Millennials prefer urban living – and they vote

The lead up to the NSW Election on the 23rd of March has focused on over-development rhetoric, yet younger millennials want a more urban lifestyle says the Urban Taskforce.


“We have seen politicians from all parties claim to be on the side of communities against urban apartments, yet a third of Sydney siders live in apartments.” says Urban Taskforce CEO Chris Johnson. “A generational divide is occurring in Sydney where older baby boomer voters who generally live in detached homes in the suburbs are calling for a halt to the wave of new apartment buildings across the city. But the next generation of millennials are a significant, powerful and well-informed group of voters, and they are preferring an urban apartment life style closer to work and at a more affordable price.”


“Ibisworld has measured Millennials in Australia as representing 28 percent of the population, ahead of baby boomers at 24 percent. They are an important demographic group to listen to, as are the even younger Gen x representing 21 percent and the much younger Gen Z at 20 percent. Clearly the younger generations in Australia, particularly in our capital cities like Sydney, will increasingly influence approaches to urban and suburban living.”


“The Deloitte Millennial Survey 2018 put questions to 10,455 millennials across 36 countries including Australia.  In Australia the survey found that millennials were uneasy about the future, particularly the future of employment. Their personal priorities included health, career and housing, and that housing was becoming unaffordable.”


“The Australian Millennial Report 2019 by Millennial Future states that there are 4 million millennials in Australia and that they are tech savvy, diverse, connected, as well as passionate about social justice and the environment. Clearly the millennial cohort have different attitudes and priorities to previous generations. They tend to be more at-ease with modern urban living and take advantage of new lifestyle technologies and apps which flourish in higher density environments such as Uber, Deliveroo and Go-Get.”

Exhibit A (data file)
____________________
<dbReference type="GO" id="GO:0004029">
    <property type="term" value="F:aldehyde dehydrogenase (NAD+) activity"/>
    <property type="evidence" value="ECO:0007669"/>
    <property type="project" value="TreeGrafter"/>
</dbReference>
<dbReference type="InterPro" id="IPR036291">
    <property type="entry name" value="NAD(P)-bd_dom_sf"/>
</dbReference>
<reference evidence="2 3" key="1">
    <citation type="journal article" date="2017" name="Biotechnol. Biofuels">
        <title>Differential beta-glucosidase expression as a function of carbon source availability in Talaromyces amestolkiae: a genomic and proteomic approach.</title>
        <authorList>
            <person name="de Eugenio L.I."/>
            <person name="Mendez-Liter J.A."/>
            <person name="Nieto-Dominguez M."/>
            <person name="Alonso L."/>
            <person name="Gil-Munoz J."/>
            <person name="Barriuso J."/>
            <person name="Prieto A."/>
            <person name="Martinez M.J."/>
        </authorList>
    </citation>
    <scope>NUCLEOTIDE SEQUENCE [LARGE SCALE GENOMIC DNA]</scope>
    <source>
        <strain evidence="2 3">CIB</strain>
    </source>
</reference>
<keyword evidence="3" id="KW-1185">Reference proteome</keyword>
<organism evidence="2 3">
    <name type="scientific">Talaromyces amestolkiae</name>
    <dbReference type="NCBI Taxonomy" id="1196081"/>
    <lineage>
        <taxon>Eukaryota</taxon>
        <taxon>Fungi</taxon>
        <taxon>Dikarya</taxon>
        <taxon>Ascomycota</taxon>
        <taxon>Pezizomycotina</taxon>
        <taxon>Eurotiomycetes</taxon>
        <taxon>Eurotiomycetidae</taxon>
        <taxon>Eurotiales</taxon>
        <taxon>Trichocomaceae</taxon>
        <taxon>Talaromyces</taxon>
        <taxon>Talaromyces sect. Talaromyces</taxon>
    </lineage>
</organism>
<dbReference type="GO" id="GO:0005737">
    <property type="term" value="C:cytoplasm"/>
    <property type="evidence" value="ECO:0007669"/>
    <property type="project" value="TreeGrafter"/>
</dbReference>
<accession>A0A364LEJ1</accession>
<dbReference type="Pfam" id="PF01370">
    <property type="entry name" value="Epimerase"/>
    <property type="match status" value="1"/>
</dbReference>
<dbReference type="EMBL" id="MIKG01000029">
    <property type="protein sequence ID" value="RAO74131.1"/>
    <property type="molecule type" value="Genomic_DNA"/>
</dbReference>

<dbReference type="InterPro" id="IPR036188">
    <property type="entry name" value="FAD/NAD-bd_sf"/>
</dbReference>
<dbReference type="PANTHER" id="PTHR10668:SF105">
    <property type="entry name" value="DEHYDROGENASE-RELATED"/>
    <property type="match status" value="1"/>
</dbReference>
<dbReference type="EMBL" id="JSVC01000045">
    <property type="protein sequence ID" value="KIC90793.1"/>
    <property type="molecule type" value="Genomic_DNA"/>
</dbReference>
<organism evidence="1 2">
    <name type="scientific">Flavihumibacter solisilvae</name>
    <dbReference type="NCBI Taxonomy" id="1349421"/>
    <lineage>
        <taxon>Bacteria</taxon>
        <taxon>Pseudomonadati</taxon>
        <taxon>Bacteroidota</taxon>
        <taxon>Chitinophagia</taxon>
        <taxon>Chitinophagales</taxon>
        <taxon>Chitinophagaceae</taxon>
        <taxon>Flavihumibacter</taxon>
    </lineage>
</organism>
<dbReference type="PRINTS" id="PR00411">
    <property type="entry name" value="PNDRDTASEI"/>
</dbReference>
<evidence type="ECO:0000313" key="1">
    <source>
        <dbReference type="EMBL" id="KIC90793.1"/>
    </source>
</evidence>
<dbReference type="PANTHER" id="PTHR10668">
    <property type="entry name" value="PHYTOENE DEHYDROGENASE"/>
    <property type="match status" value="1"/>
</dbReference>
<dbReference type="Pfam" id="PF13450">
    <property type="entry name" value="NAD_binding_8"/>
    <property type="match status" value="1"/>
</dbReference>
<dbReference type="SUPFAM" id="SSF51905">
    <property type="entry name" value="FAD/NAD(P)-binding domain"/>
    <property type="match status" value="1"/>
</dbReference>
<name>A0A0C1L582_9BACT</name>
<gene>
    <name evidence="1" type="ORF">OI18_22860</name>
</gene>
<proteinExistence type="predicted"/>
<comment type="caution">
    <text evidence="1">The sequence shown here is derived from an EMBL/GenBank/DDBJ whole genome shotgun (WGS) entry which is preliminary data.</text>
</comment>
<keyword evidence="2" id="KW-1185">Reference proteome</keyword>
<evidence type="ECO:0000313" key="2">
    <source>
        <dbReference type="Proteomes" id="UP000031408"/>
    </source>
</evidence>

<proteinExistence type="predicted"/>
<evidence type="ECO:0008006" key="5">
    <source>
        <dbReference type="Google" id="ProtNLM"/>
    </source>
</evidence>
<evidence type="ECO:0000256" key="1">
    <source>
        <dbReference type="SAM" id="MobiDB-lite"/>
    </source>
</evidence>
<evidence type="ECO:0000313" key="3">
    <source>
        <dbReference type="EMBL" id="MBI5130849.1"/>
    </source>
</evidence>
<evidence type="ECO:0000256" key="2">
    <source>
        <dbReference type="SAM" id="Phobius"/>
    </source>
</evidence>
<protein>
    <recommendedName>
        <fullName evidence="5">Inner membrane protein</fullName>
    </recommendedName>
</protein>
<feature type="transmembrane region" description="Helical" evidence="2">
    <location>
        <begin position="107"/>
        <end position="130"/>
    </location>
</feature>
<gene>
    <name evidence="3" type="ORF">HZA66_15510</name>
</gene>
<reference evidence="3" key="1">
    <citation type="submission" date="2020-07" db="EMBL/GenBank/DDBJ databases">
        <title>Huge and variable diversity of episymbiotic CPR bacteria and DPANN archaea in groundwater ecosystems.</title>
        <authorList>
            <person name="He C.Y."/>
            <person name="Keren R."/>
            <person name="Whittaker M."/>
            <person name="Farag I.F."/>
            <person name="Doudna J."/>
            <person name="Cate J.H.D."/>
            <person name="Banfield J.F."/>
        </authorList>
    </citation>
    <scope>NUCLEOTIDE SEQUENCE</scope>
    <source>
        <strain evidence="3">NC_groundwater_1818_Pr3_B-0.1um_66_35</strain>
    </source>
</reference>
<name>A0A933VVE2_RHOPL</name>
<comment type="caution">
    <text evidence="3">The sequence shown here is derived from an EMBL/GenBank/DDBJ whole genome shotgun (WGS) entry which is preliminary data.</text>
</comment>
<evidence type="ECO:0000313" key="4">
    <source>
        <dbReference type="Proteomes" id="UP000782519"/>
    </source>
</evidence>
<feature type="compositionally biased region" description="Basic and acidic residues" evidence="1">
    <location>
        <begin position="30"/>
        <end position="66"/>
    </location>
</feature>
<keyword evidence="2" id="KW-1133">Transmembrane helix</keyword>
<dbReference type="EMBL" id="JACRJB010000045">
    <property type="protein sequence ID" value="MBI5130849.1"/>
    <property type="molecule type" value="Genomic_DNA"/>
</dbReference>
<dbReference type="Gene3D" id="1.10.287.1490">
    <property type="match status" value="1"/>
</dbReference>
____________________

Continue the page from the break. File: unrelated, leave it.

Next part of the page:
“Data from the 2016 Australian Census for Sydney indicates that millennials are more likely to live in apartments (54%) than houses (40%). With the average apartment being $400,000 cheaper than the average house in Sydney it is clear that many millennials are unable to purchase the large suburban house their parents have, and are trading the size of home with a more convenient location near jobs and transport.”


“The Urban Taskforce is concerned that discussion papers coming from the Department of Planning that seem to focus on existing local character and on town houses rather than apartments. The millennials and their preference for urban apartment living seem to have been marginalised in the NSW planning system but they are an important part of the future of Sydney.”


“Whoever wins government after the election on the 23rd March must support Sydney’s move to a more urban way of living as well as the traditional suburban lifestyle.”


Download the PDF here.